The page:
June 7, 2019

Bigg's Killer Whales and Scratchy the Humpback Whale!

Erin | M/V Sea Lion | Friday, June 7, 2019 | 12:00 PM

What a phenomenal day it was out in the Salish Sea! We saw so many different types of wildlife, and the sun decided to show itself as well! We began our trip heading south toward Cattle Point. When we got to Cattle Point, we got some great views of Cattle Point lighthouse. Then we attracted our attention toward Whale Rocks, where there were Steller’s sea lions hauled out on the rocks and swimming in the water around them. There was also an adult bald eagle resting on the rocks. We saw one of the sea lions rolling around in the water, which was fun to see! As we travelled past Long Island, we saw another bald eagle perched in the treetops!

We continued our wildlife trip toward some orca reports. On the way there, we saw harbor seals hauled out on some rocks. Then we got our sights on a pod of orcas. They were travelling cryptically at the surface when we first approached the area. There were two males in the pod and 3 females. They began to travel soon after we started watching them, and then they were doing tail slaps and breaches. Some of the whales were also exhibiting circling behavior. It was possible they were in an active hunt, but we never got any sights of prey in the water. We were able to identify the orcas as the T049A’s. T049A was travelling with her four offspring, one of which was a calf!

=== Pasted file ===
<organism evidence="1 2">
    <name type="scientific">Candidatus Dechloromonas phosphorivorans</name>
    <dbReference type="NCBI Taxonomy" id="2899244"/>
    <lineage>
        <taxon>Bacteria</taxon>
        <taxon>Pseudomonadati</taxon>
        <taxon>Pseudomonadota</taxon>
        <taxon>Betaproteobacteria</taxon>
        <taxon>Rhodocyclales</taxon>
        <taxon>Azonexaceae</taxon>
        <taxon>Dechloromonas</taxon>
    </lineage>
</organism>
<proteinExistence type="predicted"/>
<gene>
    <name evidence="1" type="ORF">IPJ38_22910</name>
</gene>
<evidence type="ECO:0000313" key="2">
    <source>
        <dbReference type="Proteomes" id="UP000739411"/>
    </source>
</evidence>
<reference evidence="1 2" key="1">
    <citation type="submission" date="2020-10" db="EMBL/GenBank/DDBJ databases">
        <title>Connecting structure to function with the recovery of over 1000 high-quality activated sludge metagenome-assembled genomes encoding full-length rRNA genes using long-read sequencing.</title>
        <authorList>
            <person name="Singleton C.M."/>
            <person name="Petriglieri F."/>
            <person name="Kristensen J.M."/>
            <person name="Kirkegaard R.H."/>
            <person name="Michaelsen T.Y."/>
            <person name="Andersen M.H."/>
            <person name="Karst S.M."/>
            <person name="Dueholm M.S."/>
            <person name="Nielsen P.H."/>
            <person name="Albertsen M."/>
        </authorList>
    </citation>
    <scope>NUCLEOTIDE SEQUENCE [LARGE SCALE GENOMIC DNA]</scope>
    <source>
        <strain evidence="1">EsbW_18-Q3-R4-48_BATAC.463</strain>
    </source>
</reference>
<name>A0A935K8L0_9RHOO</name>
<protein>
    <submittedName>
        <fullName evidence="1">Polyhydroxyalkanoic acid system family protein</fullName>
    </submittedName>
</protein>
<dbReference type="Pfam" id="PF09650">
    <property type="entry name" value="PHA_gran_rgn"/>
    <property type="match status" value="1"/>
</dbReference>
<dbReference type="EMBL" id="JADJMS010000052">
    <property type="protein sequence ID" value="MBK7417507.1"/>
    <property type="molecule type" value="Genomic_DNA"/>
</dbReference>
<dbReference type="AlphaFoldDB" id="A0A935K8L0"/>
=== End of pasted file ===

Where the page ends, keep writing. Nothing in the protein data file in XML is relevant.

After watching the T049A’s, we headed towards a report of a humpback whale. Within a couple of miles of the humpback, we could see its enormous blow up at the surface of the water. Adult humpback whales have a 15-foot blow, and that is how large it seemed this blow was. When we got closer, we could tell there was just one humpback whale in the area. It had a predictable dive pattern for the first few times it came to the surface. It was coming up for a few breaths and then diving and raising its tail high above the water. We got to see the underside of its tail, or fluke, and we were able to identify the whale as ‘Scratchy,’ or MMY0079. We couldn’t have hoped for a fuller day of wildlife viewing!

Naturalist Erin